was then placed under arrest and advised of his rights.
1. In one assignment the defendant contends that the judge erred in denying his motion to suppress the evidence seized as a result of the search warrant since "[t]he affidavit on which the search warrant was based was inadequate under G. L. c. 276, Section 2B [as amended through St. 1965, c. 384], Article 14 of the Declaration of Rights of the Massachusetts Constitution, and the Fourteenth Amendment to the United States Constitution as it applies the Fourth Amendment to the states."
Delaney's affidavit discloses the following facts based on his personal knowledge and observations, and information received from reliable informants. (1) The defendant Ellis also known as "Little John" "by persons and addicts involved in the illicit traffic of Narcotics . . . is currently considered the major source of the supply of Narcotics/Marihuana Heroin and LSD/in the North Shore area." (2) On July 10, 1967, at two meetings with Delaney and another State police officer, "Ellis stated . . . his home had been raided on 4 July 1967 by the Lynn Police in search of Narcotics, and . . . he had outsmarted them having his Heroin and works behind the stove." (3) "Ellis denied that he was trafficking in Narcotics, and that his trips to New York were for the purpose of supplying himself" (emphasis supplied). He "stated that his habit was only slight and that he took off only twice a day, and that he was using the New York three dollar bags of Heroin which were selling for ten dollars here, that being the main reason . . . he went to New York." (4) Delaney and the other State police officer went to "further talk with Ellis" at his apartment at 146 Alley Street, Lynn. When they arrived they "found one Joseph E. Anderson a well known drug addict from the East Boston area in Ellis's apartment. Anderson was so high from the use of drugs that he could hardly talk." The next day, July 11, 1967, the "above officers . . . arrested Anderson in the Day Square section of East Boston" after seeing Anderson complete a sale of heroin. After searching
Anderson they found "16 decks" of heroin. "[I]nformants working for the above officers revealed that Anderson was selling for Ellis." (5) On July 27, 1967, about 5:15 P.M. while observing "Ellis's home," now located at 366 Vane Street, Revere, the officers "saw one Ronald Rossotti with other known addicts in Rossotti's car . . . pull up to Ellis's home and . . . enter same." (6) On July 28, 1967, at approximately 4:30 P.M. the officers saw "one `Chuckie' Chiampi and Richie Pisani leave Ellis's home in Pisani's vehicle." That evening at about 8 P.M. the officers' informant told them that "Pisani and Chiampi had picked up a bundle of heroin that day and sold same in East Boston. As a result of further conversations with informants . . . [the officers] learned that Pisani and Chiampi were the main pushers of heroin for Ellis in the East Boston area." (7) At approximately 8:15 P.M., on August 7, 1967, the officers were told by their informant that Chiampi and Pisani "had just picked up at Ellis's house and were en route . . . to E. Boston." About 8:45 P.M. that same evening, the officers observed a vehicle being operated "in an erratic manner" by Pisani, in which "Chuckie" Chiampi was riding in the passenger seat. The officers stopped the car and arrested the occupants. "[A] search incidental to an arrest revealed 24 bags of heroin."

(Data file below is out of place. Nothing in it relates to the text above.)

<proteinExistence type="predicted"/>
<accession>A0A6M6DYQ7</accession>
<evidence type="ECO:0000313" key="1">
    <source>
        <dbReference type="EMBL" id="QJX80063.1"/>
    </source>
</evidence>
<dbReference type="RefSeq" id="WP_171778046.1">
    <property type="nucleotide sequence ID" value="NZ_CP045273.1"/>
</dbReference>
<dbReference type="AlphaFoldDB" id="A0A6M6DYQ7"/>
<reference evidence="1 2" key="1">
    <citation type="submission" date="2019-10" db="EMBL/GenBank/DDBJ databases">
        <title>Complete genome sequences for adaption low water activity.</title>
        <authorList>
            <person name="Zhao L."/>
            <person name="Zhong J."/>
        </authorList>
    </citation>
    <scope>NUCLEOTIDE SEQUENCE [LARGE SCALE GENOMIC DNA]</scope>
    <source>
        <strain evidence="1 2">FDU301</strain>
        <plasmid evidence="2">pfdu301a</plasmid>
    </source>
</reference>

The circumstances necessary to establish probable cause need not be the equivalent of that degree of proof "necessary to justify a criminal conviction." Commonwealth v. Cuddy, 353 Mass. 305 , 308. Commonwealth v. Lillis, 349 Mass. 422 , 424. Hearsay information supplied by an informant can be relied on to establish probable cause. Commonwealth v. Lillis, supra, at 424. United States v. Ventresca, 380 U.S. 102, 108. In the instant case, much of the information supplied by the informants was corroborated by Delaney's personal observations and other circumstances described in the application, thereby providing a "substantial basis for crediting the hearsay." Jones v. United States, 362 U.S. 257, 272.
Delaney's meetings with and subsequent observations of